Figure 7: AMPK/FOXO3a/Trx-1 signaling pathway was involved in the anti-inflammatory effect of GL-V9 in LPS-induced RAW 264.7 cells. AMPK siRNA and FOXO3a siRNA were transfected into RAW 264.7 cells respectively. The cells were cultured in serum free medium. After 6 h, cells were treated with 1 μg/ml LPS and 10 μM GL-V9 for 12 h. A. AMPK and Trx-1 were detected by Western Blot after transfection of AMPK siRNA. B. The relative ratios of AMPK and Trx-1 protein were represented by densitometric analysis. C. p-AMPK, AMPK, FOXO3a and Trx-1 were detected by Western Blot after transfection of FOXO3a siRNA. D. and E. The relative ratios of p-AMPK, FOXO3a and Trx-1 protein were represented by densitometric analysis. F. The transcriptional activities of FOXO3a in RAW 264.7 cells cotransfected with FOXO-luc and pRL-TK Renilla with LPS and GL-V9. G. After LPS and GL-V9 treatment, the RAW 264.7 cells were loaded with DCFH/DA. The geometric mean DCF fluorescence was measured by flow cytometry. H. Histograms represented the geometric mean DCF fluorescence. I. IL-1β, IL-6 and TNF-α secreted into culture supernatants were measured by ELISA. Data are presented as mean ± SD. *p < 0.05 **p < 0.01.

DISCUSSION

Ulcerative colitis is a prevalent inflammatory bowel disease in North America and Europe [42]. Nowadays UC is more common even in Asian countries [43]. So far, there are various emerging therapies for UC. Unfortunately, these current treatments for UC, like corticosteroids, sulfasalazine, classical immunosuppressives and antibiotics, are limited in wide clinical applications for their numerous and serious side effects [44, 45]. Hence, novel therapeutic options with high efficacy and safety are urgently required.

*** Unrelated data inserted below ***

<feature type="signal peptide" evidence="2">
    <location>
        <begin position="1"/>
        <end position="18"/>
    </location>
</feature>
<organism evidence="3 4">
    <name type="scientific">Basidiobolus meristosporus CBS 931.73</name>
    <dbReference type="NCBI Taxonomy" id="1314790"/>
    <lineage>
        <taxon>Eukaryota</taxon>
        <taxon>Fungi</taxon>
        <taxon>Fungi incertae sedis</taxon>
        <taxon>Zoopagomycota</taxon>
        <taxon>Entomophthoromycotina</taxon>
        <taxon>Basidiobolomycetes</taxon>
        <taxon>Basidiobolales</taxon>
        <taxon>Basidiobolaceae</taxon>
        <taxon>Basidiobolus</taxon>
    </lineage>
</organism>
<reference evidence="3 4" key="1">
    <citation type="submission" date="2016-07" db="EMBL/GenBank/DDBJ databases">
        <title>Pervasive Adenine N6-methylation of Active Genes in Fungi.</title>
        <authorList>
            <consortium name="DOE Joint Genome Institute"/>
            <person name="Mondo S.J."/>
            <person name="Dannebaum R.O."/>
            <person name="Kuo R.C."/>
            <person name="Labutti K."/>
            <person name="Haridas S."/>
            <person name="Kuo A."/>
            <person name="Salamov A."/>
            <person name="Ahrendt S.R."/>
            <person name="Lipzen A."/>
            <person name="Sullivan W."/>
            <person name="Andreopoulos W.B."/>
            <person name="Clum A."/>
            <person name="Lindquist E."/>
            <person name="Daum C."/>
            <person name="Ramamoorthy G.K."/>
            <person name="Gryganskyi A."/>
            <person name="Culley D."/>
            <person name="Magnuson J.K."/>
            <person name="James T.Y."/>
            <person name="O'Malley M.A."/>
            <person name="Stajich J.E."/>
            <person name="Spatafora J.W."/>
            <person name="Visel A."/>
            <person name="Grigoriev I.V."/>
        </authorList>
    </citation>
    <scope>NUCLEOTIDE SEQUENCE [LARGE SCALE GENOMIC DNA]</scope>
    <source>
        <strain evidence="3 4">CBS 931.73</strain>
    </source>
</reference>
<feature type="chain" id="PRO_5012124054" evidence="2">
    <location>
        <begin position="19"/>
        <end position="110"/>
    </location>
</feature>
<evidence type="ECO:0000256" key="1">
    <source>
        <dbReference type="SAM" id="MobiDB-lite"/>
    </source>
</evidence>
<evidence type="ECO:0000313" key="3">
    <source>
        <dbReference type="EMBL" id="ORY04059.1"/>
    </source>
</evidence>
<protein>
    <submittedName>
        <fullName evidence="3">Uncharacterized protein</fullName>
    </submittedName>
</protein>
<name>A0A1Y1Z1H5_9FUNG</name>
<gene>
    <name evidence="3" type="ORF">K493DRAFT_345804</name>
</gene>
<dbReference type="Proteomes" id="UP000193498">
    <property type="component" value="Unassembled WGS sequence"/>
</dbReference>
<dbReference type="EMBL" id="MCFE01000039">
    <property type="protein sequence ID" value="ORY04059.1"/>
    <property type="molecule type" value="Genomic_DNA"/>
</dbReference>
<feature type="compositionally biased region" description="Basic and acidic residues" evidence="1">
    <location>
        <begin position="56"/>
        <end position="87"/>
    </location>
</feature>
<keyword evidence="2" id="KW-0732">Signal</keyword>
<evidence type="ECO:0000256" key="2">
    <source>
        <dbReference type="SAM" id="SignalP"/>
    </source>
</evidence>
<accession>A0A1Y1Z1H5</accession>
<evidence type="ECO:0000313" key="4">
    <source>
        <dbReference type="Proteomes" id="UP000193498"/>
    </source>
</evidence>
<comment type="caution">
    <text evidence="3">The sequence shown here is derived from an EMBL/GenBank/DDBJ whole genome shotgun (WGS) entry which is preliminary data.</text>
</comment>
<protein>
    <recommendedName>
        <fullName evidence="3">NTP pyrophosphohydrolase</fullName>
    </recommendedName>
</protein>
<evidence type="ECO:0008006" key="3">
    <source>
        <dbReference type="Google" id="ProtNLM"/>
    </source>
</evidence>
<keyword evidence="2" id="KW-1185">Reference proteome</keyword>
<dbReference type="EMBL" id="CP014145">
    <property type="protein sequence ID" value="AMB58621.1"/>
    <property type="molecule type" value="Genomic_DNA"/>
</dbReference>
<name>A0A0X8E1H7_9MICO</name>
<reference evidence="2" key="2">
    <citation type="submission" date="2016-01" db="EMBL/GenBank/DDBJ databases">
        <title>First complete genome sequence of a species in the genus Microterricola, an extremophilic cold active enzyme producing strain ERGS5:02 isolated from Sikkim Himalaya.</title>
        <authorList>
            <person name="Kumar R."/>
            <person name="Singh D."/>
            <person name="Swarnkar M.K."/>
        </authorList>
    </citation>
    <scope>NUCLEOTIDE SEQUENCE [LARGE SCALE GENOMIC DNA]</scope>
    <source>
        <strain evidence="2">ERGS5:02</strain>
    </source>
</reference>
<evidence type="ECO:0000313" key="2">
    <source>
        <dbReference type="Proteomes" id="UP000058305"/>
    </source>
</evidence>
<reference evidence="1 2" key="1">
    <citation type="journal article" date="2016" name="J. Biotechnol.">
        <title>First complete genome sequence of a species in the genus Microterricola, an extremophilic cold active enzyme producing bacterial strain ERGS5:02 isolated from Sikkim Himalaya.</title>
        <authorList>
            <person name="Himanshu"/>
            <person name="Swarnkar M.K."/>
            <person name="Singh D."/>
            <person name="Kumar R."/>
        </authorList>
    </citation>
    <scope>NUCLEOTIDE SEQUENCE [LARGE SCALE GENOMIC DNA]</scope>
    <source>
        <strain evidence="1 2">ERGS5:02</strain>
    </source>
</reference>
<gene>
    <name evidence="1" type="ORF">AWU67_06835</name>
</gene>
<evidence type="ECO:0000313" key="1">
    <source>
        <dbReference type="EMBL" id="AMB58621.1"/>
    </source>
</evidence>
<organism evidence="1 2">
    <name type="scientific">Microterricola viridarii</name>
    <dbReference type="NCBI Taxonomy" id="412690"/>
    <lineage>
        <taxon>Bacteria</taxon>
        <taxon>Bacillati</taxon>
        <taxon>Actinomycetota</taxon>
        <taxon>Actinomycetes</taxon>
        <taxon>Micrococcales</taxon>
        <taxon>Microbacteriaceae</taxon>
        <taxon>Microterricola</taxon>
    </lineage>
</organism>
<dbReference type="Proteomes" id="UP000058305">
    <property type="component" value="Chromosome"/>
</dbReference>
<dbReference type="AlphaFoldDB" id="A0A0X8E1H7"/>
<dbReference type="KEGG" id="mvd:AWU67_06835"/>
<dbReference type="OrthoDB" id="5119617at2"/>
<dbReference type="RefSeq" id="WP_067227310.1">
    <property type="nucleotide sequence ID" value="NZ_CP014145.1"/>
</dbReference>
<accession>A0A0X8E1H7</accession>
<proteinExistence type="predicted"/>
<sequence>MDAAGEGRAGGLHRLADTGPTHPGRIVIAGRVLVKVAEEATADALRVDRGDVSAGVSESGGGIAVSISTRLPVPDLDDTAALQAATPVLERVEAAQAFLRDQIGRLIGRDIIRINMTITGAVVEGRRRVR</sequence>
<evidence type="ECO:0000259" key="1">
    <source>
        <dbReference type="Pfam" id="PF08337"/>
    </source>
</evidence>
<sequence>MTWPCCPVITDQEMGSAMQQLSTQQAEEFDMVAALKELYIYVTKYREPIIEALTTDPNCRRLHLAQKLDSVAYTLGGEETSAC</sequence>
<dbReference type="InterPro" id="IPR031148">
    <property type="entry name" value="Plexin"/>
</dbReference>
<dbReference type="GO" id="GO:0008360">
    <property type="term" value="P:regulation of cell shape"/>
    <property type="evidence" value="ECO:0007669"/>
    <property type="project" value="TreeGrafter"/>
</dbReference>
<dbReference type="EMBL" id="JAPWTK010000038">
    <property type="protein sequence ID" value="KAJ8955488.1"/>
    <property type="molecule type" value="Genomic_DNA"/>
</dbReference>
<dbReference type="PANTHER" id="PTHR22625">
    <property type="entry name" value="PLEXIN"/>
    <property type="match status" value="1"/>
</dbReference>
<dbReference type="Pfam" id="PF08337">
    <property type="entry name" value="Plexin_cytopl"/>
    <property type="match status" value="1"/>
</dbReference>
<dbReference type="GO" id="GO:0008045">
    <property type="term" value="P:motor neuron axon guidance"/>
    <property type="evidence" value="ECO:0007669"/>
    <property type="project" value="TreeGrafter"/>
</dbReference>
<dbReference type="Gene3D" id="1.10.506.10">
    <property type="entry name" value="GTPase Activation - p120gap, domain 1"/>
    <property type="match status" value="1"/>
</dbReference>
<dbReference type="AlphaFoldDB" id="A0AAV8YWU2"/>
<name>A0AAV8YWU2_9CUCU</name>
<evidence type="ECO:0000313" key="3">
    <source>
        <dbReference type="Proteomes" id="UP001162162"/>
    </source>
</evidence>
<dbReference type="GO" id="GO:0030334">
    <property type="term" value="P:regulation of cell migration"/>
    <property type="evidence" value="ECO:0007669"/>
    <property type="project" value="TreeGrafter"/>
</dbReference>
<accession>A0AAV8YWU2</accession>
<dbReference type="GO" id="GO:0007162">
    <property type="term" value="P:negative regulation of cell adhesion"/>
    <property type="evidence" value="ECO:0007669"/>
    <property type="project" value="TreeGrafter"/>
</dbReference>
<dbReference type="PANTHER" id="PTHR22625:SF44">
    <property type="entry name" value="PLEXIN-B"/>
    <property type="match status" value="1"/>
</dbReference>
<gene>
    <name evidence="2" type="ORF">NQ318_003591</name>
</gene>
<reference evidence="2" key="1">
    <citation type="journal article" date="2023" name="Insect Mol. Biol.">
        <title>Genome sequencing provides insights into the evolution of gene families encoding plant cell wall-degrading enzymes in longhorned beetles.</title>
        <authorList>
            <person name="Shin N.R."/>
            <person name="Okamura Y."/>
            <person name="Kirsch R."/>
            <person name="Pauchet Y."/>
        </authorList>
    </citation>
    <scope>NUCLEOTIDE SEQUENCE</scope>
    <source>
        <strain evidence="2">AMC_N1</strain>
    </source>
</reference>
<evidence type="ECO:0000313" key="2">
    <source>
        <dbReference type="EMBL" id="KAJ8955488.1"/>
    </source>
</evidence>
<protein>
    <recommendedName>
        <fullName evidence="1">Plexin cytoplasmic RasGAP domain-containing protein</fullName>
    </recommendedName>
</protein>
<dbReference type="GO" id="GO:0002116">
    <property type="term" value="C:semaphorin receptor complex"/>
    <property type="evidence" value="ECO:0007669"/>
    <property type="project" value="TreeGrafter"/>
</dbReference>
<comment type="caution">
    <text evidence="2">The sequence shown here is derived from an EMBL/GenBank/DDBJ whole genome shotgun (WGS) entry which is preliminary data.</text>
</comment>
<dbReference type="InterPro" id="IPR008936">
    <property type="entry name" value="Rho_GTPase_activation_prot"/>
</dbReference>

The DSS-induced colitis model has the advantage of mimicking human inflammatory bowel disease [46]. We therefore established this model to investigate the protective effect of GL-V9, a newly synthetic flavonoid derivative. As 5-ASA is effective in preventing colitis in humans and animal models [47], we evaluated the efficacy of GL-V9 on colitis using 5-ASA as reference. We selected 50 mg/kg 5-ASA to provide the evidence that 50 mg/kg GL-V9 was effective in DSS-induced colitis. Therefore, GL-V9 doses were 12.5, 25, 50 mg/kg in DSS-induced colitis experiments. In this study, GL-V9 attenuated the acute intestinal injury and inflammatory signs associated with DSS-administration, such as body weight loss, colon length shortening (Figure 1C1E) and colonic tissue damage (Figure 2A). MPO activity is a marker of neutrophil infiltration, which can be considered as an index of inflammation damage [48]. The enzyme iNOS could regulate NO release which damages the cells of the mucosa and submucosa of the intestine [49]. In our study, GL-V9 decreased MPO and iNOS activities (Figure 2B and 2C). GL-V9 reversed the infiltration of inflammatory cells into colon tissues as well (Figure 2D and 2E). Furthermore, GL-V9 successfully prevented colitis by inhibiting the elevated levels of IL-1β, IL-6 and TNF-α in serum and the high-production of IL-1β, IL-6, TNF-α, MIP-1α and IFN-γ in colons (Figure 3A and 3B). Thus, GL-V9 might be a potential treatment for colitis.